I am perpetually in editor-mode. This is one of my flaws; one that holds me back considerably when I am writing. And the reason is that I spend far more time re-reading what I have written rather than just blurting all my thoughts down on paper (screen?) as they come to me. All the experts say just dump it all out at once; you can always go back and re-read it again later on. That’s all well and good, but when you are like me, you’re constantly re-reading your last sentence back to yourself. What that means is that the rest of the piece never gets written because I am so focused on what went before.
I sometimes wish I could just write without watching what I’m writing. And sometimes I type as I gaze out the window in front of me. I practice to just get it out at once and tell myself to go back later and “fix” it when I am done. It’s a good idea; except that … well, have you ever written or typed without looking at the screen? Sometimes what comes out is so illegible that it’s difficult for even me to interpret what I initially intended to say in the first place.
Joking aside, no matter how you do it, at some point, you end up with a finished product that absolutely needs to be proofread. There is no compromise here. Proofreading is a must-do. Too many times I have gone over my writing and found double-words, incomplete sentences, convoluted sentences, or sentences that just make no sense at all. But re-reading is tedious; especially when you get to the third or fourth reading. So what I tend to do when I have a long missive to proofread, is set my computer to read it all back to me.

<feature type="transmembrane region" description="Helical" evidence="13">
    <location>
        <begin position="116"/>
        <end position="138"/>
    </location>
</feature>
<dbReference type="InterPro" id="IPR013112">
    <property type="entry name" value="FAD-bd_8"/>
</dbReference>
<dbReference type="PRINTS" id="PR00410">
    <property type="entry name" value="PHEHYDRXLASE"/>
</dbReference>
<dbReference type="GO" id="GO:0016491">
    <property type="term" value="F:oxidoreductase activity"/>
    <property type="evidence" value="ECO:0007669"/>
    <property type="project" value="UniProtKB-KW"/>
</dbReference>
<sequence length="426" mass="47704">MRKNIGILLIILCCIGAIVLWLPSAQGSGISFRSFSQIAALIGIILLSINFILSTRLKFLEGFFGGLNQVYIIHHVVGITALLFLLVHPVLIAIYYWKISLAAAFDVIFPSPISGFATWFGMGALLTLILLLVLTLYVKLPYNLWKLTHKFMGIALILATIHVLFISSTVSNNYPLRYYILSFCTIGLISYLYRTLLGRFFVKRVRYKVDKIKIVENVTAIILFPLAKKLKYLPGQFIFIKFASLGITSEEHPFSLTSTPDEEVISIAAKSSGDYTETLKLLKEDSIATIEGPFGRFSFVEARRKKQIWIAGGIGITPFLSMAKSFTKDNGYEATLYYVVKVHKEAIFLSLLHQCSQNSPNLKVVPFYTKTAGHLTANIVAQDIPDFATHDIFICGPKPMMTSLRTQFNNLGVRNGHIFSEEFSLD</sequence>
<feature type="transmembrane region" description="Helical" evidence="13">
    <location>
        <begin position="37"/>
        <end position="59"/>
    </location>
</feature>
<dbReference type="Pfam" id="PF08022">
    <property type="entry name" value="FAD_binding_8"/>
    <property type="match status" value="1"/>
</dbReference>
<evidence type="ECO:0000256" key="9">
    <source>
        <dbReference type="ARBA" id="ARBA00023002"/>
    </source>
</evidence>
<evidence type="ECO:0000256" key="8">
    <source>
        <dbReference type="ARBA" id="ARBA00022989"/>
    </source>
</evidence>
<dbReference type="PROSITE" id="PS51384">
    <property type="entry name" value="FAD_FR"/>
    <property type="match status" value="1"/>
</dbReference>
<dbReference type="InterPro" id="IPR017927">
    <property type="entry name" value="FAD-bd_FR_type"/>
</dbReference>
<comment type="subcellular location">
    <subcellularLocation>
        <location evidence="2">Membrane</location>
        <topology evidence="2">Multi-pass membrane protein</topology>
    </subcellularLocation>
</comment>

This is, I suspect, one of the many reasons that many writers (among other creative types) tend to prefer an Apple machine to a Windows machine – OS X (which is the operating system that comes with most Apple computers) has a text-to-speech capability built in. No special tweaking is necessary (although I much prefer to hear a male voice speaking than a woman’s voice for some things) and it’s ready to go right out of the box. The best part of text-to-speech is that it uses the punctuation you add to your work. So, if there are too many commas (or not enough), you can immediately hear it.
But that doesn’t mean that Windows users are left out in the cold. My husband is doing an online course at home. He learns better when he hears the words rather than when he reads. The course, unfortunately, can only be run in Internet Explorer. So we needed to find him a way to have that course material read to him on Windows. We found a free software application for him to use, and although somewhat rough in its construction, it did the job well. This leads me to believe, then, that there is absolutely no excuse for turning out work that contains several grammatical or spelling errors. The tools are there; you only need to look for them.
Too often, I see books submitted with grammatical and spelling errors that are obvious. As writers, we cannot expect to be taken seriously if even we cannot stand to re-read our own work. I appeal to you as writer to writer – if you can’t find someone to proofread your work for you, find a text-to-speech tool to do it for you. It’s not the ideal solution, and it won’t yield perfect results, but it is a step in the right direction.